Let it Go

In life there are two types of pain that we, as humans, experience. The first is physical pain from something that ails our body. A stubbed toe, a sore throat, a headache, so on and so forth. Physical pain is a part of our reality, and to a large degree it is out of our control.

The second type of pain is emotional pain. It’s disappointment in a friendship. It’s frustration with a coworker. It’s emotional distance with a significant other. This type of pain is less definable and less acute than physical pain, but happens to be much more in our control. How so?

By detaching ourselves from outcomes.

Let me explain. Emotional pain is fairly straightforward when we examine it. In life, we mentally construct an attachment to an expected outcome, and we create pain for ourselves when that expected outcome doesn’t occur. There are big, weighty examples like attaching ourselves to the expectation that our spouse won’t cheat on us, or attaching ourselves to the expectation that a pregnancy will go smoothly. But then there are the more subtle examples that we experience each and every day, whether we realize or not. We expect our car to start when we turn the ignition. We expect our significant other to be kind to us. We expect our boss to be grateful for our hard work. We expect our GPS to give us accurate directions. The list goes on and on. These are the attachments that we create each and every day.

We are continuously creating emotional pain by allowing our contentedness to lie in the outcome of something out of our control. If we can get rid of this attachment to outcomes, we can eliminate most of the emotional pain in our lives.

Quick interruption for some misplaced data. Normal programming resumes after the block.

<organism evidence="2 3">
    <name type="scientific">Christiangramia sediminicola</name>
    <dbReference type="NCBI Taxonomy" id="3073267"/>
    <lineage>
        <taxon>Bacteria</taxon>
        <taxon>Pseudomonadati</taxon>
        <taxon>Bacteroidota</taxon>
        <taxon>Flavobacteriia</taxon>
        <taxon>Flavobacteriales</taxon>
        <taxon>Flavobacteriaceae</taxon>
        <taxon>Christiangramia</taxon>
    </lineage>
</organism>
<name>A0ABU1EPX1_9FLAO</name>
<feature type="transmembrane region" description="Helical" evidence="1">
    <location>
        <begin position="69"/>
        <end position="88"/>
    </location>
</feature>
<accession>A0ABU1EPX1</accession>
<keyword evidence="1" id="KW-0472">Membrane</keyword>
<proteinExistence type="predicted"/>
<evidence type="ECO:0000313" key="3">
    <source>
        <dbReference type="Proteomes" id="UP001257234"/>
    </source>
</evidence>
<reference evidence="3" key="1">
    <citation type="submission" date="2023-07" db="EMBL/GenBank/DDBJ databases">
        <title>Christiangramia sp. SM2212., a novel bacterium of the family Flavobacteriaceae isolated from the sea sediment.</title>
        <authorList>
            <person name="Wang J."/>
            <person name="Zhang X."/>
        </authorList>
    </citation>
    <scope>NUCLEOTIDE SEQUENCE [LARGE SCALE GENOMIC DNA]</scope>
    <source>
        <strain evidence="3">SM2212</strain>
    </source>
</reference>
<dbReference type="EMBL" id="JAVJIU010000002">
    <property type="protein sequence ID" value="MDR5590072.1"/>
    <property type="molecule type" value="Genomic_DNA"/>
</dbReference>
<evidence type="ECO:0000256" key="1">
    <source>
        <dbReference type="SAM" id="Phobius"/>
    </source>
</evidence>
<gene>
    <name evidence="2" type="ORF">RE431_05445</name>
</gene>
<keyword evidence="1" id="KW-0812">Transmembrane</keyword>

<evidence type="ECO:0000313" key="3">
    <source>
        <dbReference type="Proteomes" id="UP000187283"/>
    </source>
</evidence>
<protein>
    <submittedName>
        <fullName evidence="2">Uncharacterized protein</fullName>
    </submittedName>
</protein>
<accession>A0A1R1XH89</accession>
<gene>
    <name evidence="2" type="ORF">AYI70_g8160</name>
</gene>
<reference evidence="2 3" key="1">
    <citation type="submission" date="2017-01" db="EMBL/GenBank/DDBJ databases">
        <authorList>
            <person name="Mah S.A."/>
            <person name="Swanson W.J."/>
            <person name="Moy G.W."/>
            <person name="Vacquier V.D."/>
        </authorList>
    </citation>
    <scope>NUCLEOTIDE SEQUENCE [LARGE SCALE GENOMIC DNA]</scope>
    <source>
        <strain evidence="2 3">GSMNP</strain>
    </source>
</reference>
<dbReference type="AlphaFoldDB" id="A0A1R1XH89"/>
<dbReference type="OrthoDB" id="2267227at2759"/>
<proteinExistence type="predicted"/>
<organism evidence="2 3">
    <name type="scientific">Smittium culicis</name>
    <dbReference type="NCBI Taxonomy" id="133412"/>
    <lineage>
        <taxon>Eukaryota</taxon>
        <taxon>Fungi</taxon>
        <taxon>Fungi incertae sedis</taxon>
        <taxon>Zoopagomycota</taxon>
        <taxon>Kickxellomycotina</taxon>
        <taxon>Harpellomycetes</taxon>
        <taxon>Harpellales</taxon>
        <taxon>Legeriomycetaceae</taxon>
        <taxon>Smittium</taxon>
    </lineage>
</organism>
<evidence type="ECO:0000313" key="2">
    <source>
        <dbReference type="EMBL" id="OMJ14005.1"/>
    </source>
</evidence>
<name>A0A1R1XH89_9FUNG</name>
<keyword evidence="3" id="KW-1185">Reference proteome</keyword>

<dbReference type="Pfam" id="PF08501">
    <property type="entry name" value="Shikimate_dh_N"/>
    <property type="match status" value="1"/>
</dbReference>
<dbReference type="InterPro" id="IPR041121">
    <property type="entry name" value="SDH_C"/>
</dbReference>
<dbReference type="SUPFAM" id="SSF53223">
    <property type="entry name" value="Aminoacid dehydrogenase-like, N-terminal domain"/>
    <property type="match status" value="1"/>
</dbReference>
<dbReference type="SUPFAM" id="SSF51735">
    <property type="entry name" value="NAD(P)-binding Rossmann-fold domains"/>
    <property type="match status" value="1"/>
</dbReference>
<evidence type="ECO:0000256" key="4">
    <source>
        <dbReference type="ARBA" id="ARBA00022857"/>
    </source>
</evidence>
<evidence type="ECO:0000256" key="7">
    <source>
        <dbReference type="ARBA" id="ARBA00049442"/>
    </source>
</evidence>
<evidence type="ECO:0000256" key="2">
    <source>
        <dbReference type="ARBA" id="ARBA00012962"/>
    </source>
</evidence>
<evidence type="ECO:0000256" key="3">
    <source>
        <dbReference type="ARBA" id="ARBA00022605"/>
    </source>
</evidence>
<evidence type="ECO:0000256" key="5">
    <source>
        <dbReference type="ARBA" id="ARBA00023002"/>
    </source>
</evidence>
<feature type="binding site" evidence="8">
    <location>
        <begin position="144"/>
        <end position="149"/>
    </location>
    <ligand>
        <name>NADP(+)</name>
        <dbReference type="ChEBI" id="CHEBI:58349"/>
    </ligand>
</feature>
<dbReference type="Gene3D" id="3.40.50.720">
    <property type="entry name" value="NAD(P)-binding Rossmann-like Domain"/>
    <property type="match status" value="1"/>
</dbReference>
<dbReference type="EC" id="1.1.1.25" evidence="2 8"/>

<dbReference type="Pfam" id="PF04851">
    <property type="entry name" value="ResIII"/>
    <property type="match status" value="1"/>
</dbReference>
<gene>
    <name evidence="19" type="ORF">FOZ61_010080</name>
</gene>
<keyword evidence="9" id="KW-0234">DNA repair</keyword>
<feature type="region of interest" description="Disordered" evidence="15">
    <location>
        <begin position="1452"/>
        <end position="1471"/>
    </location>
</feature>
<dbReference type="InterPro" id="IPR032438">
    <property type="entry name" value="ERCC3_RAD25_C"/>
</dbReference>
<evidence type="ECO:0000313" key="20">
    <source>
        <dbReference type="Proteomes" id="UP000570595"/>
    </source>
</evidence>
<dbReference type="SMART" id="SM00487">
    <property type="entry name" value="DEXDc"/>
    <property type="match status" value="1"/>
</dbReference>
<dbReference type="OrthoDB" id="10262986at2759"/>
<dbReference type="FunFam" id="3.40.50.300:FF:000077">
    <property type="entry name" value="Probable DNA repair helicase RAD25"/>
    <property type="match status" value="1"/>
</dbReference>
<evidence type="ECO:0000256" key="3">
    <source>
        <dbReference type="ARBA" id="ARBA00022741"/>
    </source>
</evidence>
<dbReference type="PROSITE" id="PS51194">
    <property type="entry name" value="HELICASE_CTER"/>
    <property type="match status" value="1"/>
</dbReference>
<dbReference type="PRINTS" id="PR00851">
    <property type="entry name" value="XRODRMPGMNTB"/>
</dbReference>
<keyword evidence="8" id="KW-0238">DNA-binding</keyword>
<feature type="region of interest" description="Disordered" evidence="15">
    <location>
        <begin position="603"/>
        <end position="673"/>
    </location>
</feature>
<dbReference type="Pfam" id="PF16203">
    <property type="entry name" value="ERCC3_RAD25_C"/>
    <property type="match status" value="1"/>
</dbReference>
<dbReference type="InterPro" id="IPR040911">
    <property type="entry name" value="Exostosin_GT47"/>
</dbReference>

Emotional pain from the big things in life – loss, grief, change – are okay in my book. This is the price we pay to also receive joy from those same things that created the pain. But the small things that we attach ourselves to provide us an enormous opportunity to improve our happiness by simply letting them go. We do this by:

  • Working hard in our jobs without expectation of reward from it
  • Loving deeply in our relationships without expectation of reciprocated love
  • Letting the little things be little things*
  • (*hint: pretty much everything is a little thing)

“Let it go” is often the advice applied to situations that disrupt our happiness. Though trite, it’s incredibly accurate and applicable advice. When we have emotional pain from something in our life it is because we have not decided to let our attachment to it go. We are holding on to the very thing that’s hurting us. When we are disappointed by an outcome it is not the external that feels the wrath of our disappointment. It’s us. By letting it go, by removing our attachment to outcomes, we take the control of our happiness back into our own hands. Let the big things be big things. But don’t let the little things continually mask themselves as larger than they are. By letting them go, we let our emotional pain go with it.

Three Feet

Below is a chapter release to my next book, Redwood. I’m releasing each chapter as I write it, as a part of my 2016 Writing Quest.

Redwood is a book on how we can optimize our environment and our habits to create remarkable lives. As John Steinbeck once wrote, from redwood trees come silence and awe. We have the power to create this same remarkability in our own lives.

Want to receive each chapter for free? Sign up below as I release new chapters each week!


 

Scaling the Rock